In business, the rearview mirror is always clearer than the windshield. – Warren Buffett.

That quote from one of the smartest men in investment history is pregnant with wisdom and caution. Everything always seems obvious when we look at it in hindsight. Similarly, the future is never certain. Noone knows what’s going to come tomorrow, no matter how knowledgeable they are about a subject.

Yet despite the obvious nature of these realities of life, people are always making predictions with an assumed “degree of certainty”.

As is the case in business, the world of technology and innovation has had its own fair share of people pronouncing “with certainty” how some innovations or advancements were destined to fail. Some of them turned out to be horribly off the mark.

A look at just five examples of predictions and prophecies made about technology illustrates this clearly.

  1. “I think there is a world market for maybe five computers.” – Thomas Watson, chairman of IBM, 1943.
  2. “This ‘telephone’ has too many shortcomings to be seriously considered as a means of communication. The device is inherently of no value to us.” – Western Union internal memo, 1876.
  3. “While theoretically and technically television may be feasible, commercially and financially it is an impossibility.” – Lee DeForest, inventor.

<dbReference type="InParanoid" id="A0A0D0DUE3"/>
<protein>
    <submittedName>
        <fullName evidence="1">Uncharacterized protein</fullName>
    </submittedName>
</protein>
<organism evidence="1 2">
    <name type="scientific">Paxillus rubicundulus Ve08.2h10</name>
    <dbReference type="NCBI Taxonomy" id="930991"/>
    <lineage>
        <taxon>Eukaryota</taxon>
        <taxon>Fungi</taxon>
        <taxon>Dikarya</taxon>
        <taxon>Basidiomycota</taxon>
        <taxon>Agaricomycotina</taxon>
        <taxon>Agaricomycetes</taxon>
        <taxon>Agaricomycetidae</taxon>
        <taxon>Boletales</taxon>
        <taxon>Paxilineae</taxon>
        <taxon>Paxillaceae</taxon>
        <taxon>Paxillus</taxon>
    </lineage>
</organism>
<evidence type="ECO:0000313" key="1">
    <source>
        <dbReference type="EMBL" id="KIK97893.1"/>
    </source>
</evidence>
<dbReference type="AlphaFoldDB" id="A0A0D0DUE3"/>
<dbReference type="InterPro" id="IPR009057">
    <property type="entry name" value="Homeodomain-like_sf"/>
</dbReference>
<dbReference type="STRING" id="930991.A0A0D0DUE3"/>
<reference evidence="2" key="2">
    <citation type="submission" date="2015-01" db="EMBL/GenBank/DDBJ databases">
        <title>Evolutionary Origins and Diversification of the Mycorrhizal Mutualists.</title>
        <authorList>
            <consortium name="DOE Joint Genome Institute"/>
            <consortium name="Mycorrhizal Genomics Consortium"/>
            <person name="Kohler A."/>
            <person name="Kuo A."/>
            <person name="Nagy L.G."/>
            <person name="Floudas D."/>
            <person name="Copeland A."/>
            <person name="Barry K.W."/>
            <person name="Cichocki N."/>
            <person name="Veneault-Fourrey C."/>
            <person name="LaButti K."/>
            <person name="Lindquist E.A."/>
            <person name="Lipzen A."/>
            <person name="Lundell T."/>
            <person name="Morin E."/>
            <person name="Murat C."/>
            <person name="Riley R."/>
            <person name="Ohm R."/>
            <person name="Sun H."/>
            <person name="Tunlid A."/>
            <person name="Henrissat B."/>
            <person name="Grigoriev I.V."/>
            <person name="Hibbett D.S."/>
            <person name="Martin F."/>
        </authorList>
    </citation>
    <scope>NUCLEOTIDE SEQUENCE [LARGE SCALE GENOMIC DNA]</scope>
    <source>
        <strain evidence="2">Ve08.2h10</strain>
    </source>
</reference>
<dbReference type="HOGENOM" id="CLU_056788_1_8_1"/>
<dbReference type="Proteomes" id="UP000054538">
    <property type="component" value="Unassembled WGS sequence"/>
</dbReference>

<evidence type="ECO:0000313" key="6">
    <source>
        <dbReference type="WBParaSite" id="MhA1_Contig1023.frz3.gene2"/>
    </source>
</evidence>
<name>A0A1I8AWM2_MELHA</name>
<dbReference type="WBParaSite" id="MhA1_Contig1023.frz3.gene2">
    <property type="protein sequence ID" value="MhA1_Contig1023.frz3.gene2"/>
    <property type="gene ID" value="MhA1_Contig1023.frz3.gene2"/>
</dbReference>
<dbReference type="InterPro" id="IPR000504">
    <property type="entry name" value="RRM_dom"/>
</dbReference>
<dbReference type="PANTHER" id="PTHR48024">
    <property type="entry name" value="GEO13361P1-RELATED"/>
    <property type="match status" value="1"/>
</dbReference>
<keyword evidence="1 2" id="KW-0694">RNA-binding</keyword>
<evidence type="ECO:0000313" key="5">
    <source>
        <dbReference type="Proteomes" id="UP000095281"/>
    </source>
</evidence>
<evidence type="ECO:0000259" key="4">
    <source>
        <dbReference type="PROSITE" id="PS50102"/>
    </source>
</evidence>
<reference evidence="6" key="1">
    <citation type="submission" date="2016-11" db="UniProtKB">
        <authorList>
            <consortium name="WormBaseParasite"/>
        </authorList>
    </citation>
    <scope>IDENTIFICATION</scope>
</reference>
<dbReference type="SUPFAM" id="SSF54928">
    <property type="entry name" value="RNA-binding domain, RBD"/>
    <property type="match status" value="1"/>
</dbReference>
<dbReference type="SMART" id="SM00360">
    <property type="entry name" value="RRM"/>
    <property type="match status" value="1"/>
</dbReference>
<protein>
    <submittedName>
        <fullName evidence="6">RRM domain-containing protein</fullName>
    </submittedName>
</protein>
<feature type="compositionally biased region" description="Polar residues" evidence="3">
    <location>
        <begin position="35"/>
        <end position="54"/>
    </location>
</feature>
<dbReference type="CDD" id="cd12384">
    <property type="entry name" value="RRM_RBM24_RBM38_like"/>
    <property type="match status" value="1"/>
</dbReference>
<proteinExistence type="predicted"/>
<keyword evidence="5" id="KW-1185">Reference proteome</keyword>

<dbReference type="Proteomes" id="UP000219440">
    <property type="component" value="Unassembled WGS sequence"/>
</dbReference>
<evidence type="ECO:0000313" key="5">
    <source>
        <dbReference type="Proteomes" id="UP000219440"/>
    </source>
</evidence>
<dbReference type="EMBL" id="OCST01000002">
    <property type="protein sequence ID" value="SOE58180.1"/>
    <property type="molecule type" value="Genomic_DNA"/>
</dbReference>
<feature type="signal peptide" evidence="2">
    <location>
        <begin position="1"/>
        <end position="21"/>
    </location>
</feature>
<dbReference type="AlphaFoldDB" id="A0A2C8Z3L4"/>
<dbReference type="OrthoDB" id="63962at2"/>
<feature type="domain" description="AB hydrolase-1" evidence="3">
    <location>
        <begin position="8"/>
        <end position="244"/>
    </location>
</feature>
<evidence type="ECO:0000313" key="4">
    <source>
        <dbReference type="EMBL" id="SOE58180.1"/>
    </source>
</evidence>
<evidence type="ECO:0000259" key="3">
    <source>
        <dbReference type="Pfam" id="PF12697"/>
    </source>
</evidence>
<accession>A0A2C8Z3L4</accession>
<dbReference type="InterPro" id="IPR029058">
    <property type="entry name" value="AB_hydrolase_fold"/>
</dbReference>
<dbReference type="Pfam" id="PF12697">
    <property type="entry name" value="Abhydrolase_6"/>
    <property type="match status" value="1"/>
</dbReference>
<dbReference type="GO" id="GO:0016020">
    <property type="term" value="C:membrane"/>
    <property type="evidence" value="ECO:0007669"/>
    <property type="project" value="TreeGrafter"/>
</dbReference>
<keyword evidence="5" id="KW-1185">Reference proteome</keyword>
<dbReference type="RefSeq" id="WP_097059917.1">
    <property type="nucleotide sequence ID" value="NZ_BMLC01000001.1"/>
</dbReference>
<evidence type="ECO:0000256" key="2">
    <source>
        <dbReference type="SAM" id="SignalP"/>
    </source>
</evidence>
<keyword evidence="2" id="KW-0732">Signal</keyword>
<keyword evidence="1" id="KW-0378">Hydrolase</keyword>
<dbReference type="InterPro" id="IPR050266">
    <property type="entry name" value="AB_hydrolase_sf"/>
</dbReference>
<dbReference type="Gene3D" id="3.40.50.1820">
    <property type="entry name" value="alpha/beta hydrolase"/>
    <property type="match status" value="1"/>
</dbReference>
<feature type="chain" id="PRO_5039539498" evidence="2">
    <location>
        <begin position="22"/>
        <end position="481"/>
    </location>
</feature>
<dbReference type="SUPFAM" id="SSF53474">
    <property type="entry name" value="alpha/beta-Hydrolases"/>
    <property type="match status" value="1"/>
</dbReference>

4. “Radio has no future. Heavier-than-air flying machines are impossible. X-rays will prove to be a hoax.” – William Thomson, Lord Kelvin, a British scientist, 1899.
  5. “Airplanes are interesting toys but of no military value.” — Marechal Ferdinand Foch, Professor of Strategy, Ecole Superieure de Guerre.

Is this the same issue with cryptocurrencies and blockchain technology?

The same sort of predictions have been and are being made about cryptocurrencies and to a lesser degree the blockchain  – the distributed technology that underpins cryptocurrencies like Bitcoin.

Experts in the world of business, finance and even technology (including the smart Warren Buffett) have stepped up to share their own thoughts about how these will implode or won’t last.

With no one able to look into a crystal ball it’s hard to say who’s on the money about these technologies. All that’s certain right now is these innovations are making a positive contribution to various aspects of people’s lives. They should be celebrated, used and improved, rather than shot down by prophecies of doom and gloom.

Photo by Wendy Scofield on Unsplash